Projector software an aid for Paddock to Reef project officers

Web-based tool helps forecast water quality benefits

NQ Dry Tropics Project Officer Michael Hobbs and Burdekin cane grower Gordon Wood use the P2R Projector to assess the value of a proposed on-farm project

A web-based tool is helping NQ Dry Tropics’ project officers prioritise projects according to water quality benefits when working with sugarcane growers to improve their farming practices.

The NQ Dry Tropics’ Sugar Team has tested the recently developed Paddock to Reef Projector, a tool that helps extension staff and growers to forecast the benefit of investing in farming practice change.

NQ Dry Tropics project officer Michael Hobbs said the projector was proving to be an effective business planning tool, helping growers and extension staff to discuss the relative benefit of adopting improved farming practices in a timely manner.

“The grower now has the opportunity to propose changes to their farming practices and see the predicted outcomes of those changes immediately,” Mr Hobbs said.

“Using the projector tool we can better communicate the water quality outcomes of improved farming practices to growers, and ensure our investments in these improvements are cost effective.

“It’s also proving to be a good engagement and communication tool between extension officers and growers, helping to bridge the gap between farming practices and water quality outcomes to the reef.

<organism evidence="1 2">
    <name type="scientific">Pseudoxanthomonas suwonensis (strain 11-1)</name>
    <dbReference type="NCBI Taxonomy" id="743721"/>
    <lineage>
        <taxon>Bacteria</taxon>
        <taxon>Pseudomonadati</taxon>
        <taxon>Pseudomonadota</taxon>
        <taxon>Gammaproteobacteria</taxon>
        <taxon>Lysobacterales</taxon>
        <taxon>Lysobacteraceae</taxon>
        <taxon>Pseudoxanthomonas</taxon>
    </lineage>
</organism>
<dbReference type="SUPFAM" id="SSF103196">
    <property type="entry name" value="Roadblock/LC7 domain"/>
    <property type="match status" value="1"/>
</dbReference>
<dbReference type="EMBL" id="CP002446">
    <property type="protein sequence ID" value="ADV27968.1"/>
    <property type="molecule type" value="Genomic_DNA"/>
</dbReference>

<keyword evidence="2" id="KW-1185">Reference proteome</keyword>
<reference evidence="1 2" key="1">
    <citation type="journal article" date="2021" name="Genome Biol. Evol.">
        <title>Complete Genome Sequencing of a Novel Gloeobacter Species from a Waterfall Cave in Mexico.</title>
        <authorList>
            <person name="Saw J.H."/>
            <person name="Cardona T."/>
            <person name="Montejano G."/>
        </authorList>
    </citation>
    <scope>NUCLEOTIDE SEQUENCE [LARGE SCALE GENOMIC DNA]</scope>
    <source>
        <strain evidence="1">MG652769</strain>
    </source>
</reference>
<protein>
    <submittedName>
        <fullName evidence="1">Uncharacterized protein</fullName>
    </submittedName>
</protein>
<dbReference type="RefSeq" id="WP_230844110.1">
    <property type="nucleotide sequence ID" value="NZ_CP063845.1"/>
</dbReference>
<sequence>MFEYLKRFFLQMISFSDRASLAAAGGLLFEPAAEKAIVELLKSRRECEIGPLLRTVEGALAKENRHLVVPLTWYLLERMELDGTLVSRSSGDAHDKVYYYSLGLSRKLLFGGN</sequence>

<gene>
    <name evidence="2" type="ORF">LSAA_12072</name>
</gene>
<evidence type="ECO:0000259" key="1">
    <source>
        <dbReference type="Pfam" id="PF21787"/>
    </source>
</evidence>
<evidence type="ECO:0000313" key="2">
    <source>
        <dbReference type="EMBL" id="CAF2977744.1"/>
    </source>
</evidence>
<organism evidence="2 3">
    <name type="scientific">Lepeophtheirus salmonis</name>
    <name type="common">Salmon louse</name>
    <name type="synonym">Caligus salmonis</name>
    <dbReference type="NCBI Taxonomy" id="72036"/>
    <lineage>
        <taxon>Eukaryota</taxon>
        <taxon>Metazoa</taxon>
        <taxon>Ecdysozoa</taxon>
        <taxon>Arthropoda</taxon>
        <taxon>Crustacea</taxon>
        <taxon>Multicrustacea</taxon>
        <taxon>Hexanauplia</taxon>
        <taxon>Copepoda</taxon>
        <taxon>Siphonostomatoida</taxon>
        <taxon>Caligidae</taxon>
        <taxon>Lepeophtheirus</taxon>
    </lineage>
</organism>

“Growers are finding that it increases their understanding of the practice change adoption process through asking questions they may not normally consider,” he said.

Burdekin grower Gordon Wood said the projector tool predicted the environmental benefits of further improving his irrigation efficiency and the associated grant funding that could be leveraged.

“I am making changes to the way I farm. I’ve gone from focusing on efficient nutrient application to looking at all areas of farm management, in particular irrigation management, and using tools to measure soil moisture to improve the accuracy of my irrigation scheduling,” Mr Wood said.

“I’m now basing decisions on the information I get through these monitoring tools rather than just from looking at the cane.

“The projector has shown me that by effectively managing both nutrient and irrigation practices, there are significant additional water quality benefits,” he said.

NQ Dry Tropics Paddock to Reef Program project officer Jade Fraser said the Queensland Government was focusing attention on the adoption of key farming practices that directly reduce the risk of nutrients, pesticide and sediment run-off into the Great Barrier Reef.

“The long-term goal is to improve water quality in the reef catchments. The Paddock to Reef projector is helping NQ Dry Tropics work with the grower to better understand the positive impact of each farm practice and how it’s helping contribute to our regional reef water quality targets.  This makes it easier to assess and prioritise projects for government funding.

“For each project created in the projector, the nutrient, pesticide and sediment loads are modelled for both the current conditions and the conditions following the implementation of proposed improved management practices.

“This means we get more bang for every funding dollar, a win win situation for the farmer, the government, and for water quality improvement to the reef,” he said.